S5:E13 The Holiness Movement
Can a Christian go a day without sinning?
Can a Christian be holy? Can we go a week, a day, or an hour without sinning?
These are questions that modern Christians struggle with. They have their origin in John Wesley, a hymn writer, preacher, and one of the founders of Methodism. In this episode of Truce, we track how this seemingly simple concept got tied up in movements from fundamentalism to Pentecostalism.
This episode is going to seem a bit “out there”. But this information is important to fundamentalism. Keswick Holiness in particular created an “us and them” scenario where there are Christians who “get it” and those who don’t. The divide is between “carnal” Christians and those who are really saved. This impulse makes it easier for fundamentalists to see themselves as set apart from other Christians.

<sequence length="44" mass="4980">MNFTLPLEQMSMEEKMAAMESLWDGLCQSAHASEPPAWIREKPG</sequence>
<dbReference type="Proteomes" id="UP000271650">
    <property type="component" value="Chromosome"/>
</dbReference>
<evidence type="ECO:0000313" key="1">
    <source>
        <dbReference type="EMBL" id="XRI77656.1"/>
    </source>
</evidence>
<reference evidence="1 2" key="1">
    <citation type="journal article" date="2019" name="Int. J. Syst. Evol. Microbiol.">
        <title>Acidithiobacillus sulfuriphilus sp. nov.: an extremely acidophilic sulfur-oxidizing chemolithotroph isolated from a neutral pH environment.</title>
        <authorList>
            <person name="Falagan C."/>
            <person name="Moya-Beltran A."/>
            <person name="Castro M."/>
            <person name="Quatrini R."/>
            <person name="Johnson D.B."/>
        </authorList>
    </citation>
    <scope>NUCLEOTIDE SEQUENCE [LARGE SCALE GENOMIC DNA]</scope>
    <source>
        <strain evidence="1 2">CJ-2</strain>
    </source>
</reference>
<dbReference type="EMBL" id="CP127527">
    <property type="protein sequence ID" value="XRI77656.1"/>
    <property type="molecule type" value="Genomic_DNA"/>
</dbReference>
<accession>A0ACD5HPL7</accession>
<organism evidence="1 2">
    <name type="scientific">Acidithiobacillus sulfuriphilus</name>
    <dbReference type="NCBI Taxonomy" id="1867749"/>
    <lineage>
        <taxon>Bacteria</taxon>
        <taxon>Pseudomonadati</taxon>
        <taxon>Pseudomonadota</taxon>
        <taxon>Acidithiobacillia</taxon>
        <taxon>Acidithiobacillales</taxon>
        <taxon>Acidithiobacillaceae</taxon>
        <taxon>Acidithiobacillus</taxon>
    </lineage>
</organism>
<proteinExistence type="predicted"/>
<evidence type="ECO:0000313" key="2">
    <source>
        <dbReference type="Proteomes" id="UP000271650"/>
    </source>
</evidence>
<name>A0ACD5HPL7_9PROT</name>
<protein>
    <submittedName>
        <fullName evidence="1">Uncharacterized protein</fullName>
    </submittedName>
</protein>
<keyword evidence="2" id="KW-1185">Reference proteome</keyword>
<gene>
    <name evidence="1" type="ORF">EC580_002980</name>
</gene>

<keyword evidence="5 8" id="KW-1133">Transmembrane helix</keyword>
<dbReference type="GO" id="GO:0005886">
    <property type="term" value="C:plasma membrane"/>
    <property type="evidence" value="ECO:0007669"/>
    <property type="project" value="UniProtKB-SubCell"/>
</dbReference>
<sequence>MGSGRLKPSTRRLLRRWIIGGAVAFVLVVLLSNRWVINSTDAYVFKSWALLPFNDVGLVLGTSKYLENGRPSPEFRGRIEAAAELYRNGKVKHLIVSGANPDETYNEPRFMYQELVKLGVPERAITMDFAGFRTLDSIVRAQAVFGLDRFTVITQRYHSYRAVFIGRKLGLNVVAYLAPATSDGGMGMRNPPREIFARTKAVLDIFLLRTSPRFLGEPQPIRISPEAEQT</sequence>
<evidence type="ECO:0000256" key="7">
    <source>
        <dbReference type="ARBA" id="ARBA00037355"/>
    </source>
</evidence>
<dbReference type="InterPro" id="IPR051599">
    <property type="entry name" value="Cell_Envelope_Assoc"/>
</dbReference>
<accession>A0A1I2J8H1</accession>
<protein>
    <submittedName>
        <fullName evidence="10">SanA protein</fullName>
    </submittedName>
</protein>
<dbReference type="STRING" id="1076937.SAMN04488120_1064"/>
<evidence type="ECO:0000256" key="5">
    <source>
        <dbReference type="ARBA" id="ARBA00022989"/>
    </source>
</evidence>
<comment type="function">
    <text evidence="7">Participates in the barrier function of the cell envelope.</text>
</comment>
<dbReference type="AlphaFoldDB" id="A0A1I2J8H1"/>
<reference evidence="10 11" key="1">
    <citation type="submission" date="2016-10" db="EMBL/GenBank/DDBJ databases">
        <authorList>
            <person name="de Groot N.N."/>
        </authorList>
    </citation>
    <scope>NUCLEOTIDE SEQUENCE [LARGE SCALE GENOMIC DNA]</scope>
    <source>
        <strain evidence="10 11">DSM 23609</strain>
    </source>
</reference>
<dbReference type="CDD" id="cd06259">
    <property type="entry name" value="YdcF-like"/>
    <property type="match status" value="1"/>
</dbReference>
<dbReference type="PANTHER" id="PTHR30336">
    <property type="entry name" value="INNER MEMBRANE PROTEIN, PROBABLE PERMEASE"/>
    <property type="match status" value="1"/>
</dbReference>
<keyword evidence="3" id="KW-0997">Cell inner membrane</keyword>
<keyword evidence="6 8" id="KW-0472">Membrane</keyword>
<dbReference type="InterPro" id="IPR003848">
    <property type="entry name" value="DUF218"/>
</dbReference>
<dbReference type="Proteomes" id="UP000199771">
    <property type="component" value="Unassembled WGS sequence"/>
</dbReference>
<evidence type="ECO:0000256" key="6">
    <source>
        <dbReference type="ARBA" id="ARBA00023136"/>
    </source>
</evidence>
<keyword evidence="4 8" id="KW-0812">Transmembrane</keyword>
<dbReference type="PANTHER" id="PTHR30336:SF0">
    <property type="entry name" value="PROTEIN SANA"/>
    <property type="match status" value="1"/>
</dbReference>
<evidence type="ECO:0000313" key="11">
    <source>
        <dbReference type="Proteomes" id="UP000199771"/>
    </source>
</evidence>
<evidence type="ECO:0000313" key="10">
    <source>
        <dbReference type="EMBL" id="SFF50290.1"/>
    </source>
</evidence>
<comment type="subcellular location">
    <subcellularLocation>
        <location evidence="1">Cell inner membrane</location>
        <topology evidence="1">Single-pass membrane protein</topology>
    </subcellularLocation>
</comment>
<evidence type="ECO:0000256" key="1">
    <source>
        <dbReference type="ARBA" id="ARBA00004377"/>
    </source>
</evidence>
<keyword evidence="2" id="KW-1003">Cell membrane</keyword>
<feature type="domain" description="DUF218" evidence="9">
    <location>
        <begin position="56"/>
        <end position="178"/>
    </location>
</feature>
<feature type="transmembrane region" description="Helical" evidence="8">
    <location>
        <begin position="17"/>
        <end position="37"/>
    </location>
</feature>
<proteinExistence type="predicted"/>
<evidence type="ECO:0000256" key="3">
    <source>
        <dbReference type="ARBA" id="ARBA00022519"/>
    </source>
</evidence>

We’re joined by Chris Evans, author of “Do Everything” which is a biography of suffragette Frances Willard.
Helpful Sources and Links:
- D.L. Moody: A Life by Kevin Belmonte
- The Evangelicals by Frances Fitzgerald
- John Wesley’s tract on perfection
- Fundamentalism and American Culture by George Marsden
- Church History in Plain Language by Bruce Shelley
- How long can a Christian go without sinning?
- Do you see yourself as “better” or “different” from other Christians? Why? How does that impact the way you treat them?
- How did the holiness movement shape Pentecostalism?
- Do you see history and ideas as straight lines, or as a tangle?